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Recruitment of a National Consultant for Final Evaluation of the “Strengthening the justice and security sector response to drug trafficking and transnational organized crime to reduce insecurity in Guinea-Bissau ”
|Location :||Bissau, GUINEA-BISSAU|
|Application Deadline :||25-May-22 (Midnight New York, USA)|
|Additional Category :||Democratic Governance and Peacebuilding|
|Type of Contract :||Individual Contract|
|Post Level :||National Consultant|
|Languages Required :||English Portuguese|
|Starting Date :|
(date when the selected candidate is expected to start)
|Duration of Initial Contract :||40 working days|
|Expected Duration of Assignment :||12 weeks|
UNDP is committed to achieving workforce diversity in terms of gender, nationality and culture. Individuals from minority groups, indigenous groups and persons with disabilities are equally encouraged to apply. All applications will be treated with the strictest confidence.
UNDP does not tolerate sexual exploitation and abuse, any kind of harassment, including sexual harassment, and discrimination. All selected candidates will, therefore, undergo rigorous reference and background checks.
Guinea-Bissau has been in a vicious cycle of political instability since its independence, which primarily stems from a series of intertwined causes, including lack of access to justice and impunity. Despite the consecration of fundamental political, civil, economic and social rights by the Constitution, laws are barely implemented or enforced, resulting in limited and inequitable access to quality justice services for the population and an overall decline in confidence in the modern state system of justice institutions.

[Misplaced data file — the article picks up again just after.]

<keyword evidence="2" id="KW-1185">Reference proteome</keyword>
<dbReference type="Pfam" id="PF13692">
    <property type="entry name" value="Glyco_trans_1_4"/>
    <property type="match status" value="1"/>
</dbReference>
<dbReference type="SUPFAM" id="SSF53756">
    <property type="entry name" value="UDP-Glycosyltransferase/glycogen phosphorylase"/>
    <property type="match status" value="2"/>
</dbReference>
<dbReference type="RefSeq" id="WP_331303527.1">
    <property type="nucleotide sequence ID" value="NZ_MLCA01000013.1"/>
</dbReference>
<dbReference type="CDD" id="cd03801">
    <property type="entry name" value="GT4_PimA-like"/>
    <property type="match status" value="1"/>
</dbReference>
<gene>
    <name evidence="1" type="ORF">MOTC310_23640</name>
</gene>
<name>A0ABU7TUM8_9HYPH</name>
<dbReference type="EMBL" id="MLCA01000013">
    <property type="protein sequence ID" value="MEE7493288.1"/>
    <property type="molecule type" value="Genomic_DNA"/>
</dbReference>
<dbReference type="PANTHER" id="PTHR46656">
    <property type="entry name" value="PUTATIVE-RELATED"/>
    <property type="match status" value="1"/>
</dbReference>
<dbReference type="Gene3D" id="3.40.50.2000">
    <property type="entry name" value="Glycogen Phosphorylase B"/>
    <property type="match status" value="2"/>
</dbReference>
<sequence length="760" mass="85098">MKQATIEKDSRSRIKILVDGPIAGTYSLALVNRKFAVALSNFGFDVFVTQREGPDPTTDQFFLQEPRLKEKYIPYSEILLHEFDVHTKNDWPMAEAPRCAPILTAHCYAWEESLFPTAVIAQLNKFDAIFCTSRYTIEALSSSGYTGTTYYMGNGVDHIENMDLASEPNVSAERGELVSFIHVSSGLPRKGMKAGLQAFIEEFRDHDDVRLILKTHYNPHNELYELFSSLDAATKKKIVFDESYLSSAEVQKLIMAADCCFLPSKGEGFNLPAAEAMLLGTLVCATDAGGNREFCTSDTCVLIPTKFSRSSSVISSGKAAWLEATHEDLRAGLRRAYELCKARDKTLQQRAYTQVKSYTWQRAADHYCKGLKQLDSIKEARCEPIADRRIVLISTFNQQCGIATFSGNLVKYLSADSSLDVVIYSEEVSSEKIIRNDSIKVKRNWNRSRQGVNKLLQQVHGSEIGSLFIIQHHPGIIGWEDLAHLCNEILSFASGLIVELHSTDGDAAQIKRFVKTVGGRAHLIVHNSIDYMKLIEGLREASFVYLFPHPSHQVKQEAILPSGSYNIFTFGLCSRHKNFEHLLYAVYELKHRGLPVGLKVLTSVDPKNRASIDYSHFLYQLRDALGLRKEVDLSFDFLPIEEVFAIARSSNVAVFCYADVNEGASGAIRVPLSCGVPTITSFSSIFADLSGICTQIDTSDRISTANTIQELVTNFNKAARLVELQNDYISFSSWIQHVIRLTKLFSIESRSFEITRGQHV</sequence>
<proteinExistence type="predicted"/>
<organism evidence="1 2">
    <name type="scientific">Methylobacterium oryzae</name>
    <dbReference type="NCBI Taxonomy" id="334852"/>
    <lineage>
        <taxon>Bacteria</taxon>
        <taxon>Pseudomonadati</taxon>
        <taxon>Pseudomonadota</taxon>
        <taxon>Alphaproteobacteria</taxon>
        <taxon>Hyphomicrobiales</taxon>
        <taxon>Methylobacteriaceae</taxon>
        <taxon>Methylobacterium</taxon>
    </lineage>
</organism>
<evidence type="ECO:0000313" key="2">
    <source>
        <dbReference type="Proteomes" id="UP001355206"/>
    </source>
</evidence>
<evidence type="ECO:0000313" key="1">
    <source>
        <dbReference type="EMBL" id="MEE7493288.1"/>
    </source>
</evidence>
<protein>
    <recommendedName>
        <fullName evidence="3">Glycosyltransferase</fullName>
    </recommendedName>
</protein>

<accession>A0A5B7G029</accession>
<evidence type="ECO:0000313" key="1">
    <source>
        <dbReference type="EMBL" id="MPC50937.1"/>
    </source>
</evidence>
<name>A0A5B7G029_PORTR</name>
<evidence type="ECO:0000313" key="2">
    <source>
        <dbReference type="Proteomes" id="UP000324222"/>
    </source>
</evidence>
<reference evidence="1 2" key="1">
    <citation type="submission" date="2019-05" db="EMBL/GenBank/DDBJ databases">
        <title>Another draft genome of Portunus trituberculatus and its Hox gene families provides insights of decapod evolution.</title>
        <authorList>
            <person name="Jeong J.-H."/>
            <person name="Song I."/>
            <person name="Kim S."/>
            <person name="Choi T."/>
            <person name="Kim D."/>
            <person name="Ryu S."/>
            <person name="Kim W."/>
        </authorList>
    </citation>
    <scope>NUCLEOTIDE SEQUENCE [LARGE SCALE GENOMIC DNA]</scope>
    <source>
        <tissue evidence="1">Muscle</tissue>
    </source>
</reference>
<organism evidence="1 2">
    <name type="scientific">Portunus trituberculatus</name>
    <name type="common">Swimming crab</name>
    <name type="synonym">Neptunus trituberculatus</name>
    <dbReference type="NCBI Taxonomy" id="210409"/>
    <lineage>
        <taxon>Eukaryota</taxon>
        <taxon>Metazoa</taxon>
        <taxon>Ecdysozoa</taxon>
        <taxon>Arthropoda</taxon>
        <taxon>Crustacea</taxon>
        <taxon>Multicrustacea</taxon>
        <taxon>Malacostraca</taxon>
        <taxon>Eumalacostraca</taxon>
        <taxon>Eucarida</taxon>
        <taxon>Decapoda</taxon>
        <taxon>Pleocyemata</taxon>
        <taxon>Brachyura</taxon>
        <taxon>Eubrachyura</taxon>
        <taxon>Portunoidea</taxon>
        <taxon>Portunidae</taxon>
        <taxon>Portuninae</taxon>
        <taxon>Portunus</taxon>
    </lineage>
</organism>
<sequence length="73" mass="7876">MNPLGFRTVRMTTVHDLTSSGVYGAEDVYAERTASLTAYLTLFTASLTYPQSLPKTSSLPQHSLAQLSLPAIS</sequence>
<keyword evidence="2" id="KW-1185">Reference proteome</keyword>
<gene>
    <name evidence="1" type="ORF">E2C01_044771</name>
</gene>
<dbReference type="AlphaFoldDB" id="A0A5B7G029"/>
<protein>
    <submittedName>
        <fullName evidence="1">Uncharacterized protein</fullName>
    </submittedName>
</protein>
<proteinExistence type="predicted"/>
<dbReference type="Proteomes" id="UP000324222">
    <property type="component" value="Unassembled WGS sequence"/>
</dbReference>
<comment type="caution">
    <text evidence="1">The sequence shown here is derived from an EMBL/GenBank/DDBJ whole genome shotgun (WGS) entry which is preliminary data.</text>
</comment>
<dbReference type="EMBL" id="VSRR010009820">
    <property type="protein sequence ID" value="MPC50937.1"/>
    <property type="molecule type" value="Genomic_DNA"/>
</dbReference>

The negative impact of transnational organized crime, especially drug and human trafficking and related cross-cutting crimes, corruption and money laundering, has been recognized at the highest level by the Guinea-Bissau authorities, and the fight against it has become a national priority. In June 2018, the President of the Republic and the Government of Guinea-Bissau requested the support of the United Nations in the fight against organized crime.
In its resolution 2404, adopted on 28 February 2018, the Security Council (SC) expresses concerns at the range of challenges that weak and dysfunctional security institutions pose, including impairing the ability of the State to extend public security and rule of law within its boundaries, and noting that good governance and oversight of the security sector is important in ensuring that security institutions are capable of protecting the population. Furthermore, the UN Secretary-General, in resolution 2458 (2019) stressed that the consolidation of peace and stability in Guinea-Bissau can only result from a consensual, inclusive and nationally owned process, priority reforms in the security and justice sectors, and the fight against impunity and drug trafficking.
Considering the impact Drug Trafficking and Transnational Organanized Crime (DTOC) have in the development and stability of the country, as well as on the credibility and accountability of its institutions, the UN decided to support the national authorities to improve capacity for sustaining peace by supporting national actors in developing resilient national capacities and addressing conflict drivers that undermine social cohesion and that may lead to violent conflict. In this regard, UNDP, UNODC, IOM, UNIOGBIS-CDTOC, combined their expertise for an integrated, coordinated approach in strengthening national capacities to address drug trafficking and organized crime during the United Nations reconfiguration in Guinea-Bissau. In this sense UNDP, UNODC, IOM, are implementing the joint project “Strengthening the Justice and Security Sector response to drug trafficking and transnational organized crime to reduce insecurity in Guinea-Bissau”, funded by the UN Peacebuilding Fund (PBF).
The overall goal of the project is to reduce Guinea-Bissau’s vulnerability to drug trafficking and organized crime and to diminish the negative impact of such crimes on the fragility and dependence of the country’s security institutions, rule of law and local communities, hence reducing a major source of the country’s cycle of instability.
The objective is to support Rule of Law and Security Institutions to more effectively prevent, investigate and prosecute drug trafficking and transnational organized crime, reducing the country’s sources of fragility.
The expected results of the project are:
The project’s main beneficiaries are Law Enforcement Agencies (LEA) , judicial actors and Civil Society Organizations (CSOs).
Objective of the assignment